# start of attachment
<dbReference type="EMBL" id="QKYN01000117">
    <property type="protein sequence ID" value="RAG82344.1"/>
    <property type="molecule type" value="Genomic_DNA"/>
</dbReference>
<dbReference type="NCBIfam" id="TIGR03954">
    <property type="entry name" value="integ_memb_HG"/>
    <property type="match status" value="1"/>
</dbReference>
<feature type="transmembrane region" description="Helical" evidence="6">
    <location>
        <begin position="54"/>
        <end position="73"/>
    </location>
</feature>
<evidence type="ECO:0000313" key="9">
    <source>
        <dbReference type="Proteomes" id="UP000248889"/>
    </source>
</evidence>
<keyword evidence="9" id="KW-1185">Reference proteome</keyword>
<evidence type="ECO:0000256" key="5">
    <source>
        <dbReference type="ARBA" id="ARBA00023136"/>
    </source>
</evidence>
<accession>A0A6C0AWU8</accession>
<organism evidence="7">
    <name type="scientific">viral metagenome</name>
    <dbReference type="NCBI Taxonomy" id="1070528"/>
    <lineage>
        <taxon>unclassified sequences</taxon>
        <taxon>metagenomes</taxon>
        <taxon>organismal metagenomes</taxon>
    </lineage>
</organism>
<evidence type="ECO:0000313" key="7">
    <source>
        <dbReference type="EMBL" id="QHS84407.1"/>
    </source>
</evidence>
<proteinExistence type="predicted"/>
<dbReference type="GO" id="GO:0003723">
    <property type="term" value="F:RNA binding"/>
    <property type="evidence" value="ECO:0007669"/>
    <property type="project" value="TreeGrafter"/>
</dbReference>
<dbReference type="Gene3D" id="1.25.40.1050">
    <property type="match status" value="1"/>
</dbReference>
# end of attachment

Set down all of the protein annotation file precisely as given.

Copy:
<dbReference type="EMBL" id="QKYN01000117">
    <property type="protein sequence ID" value="RAG82344.1"/>
    <property type="molecule type" value="Genomic_DNA"/>
</dbReference>
<dbReference type="NCBIfam" id="TIGR03954">
    <property type="entry name" value="integ_memb_HG"/>
    <property type="match status" value="1"/>
</dbReference>
<feature type="transmembrane region" description="Helical" evidence="6">
    <location>
        <begin position="54"/>
        <end position="73"/>
    </location>
</feature>
<evidence type="ECO:0000313" key="9">
    <source>
        <dbReference type="Proteomes" id="UP000248889"/>
    </source>
</evidence>
<keyword evidence="9" id="KW-1185">Reference proteome</keyword>
<evidence type="ECO:0000256" key="5">
    <source>
        <dbReference type="ARBA" id="ARBA00023136"/>
    </source>
</evidence>
<accession>A0A6C0AWU8</accession>
<organism evidence="7">
    <name type="scientific">viral metagenome</name>
    <dbReference type="NCBI Taxonomy" id="1070528"/>
    <lineage>
        <taxon>unclassified sequences</taxon>
        <taxon>metagenomes</taxon>
        <taxon>organismal metagenomes</taxon>
    </lineage>
</organism>
<evidence type="ECO:0000313" key="7">
    <source>
        <dbReference type="EMBL" id="QHS84407.1"/>
    </source>
</evidence>
<proteinExistence type="predicted"/>
<dbReference type="GO" id="GO:0003723">
    <property type="term" value="F:RNA binding"/>
    <property type="evidence" value="ECO:0007669"/>
    <property type="project" value="TreeGrafter"/>
</dbReference>
<dbReference type="Gene3D" id="1.25.40.1050">
    <property type="match status" value="1"/>
</dbReference>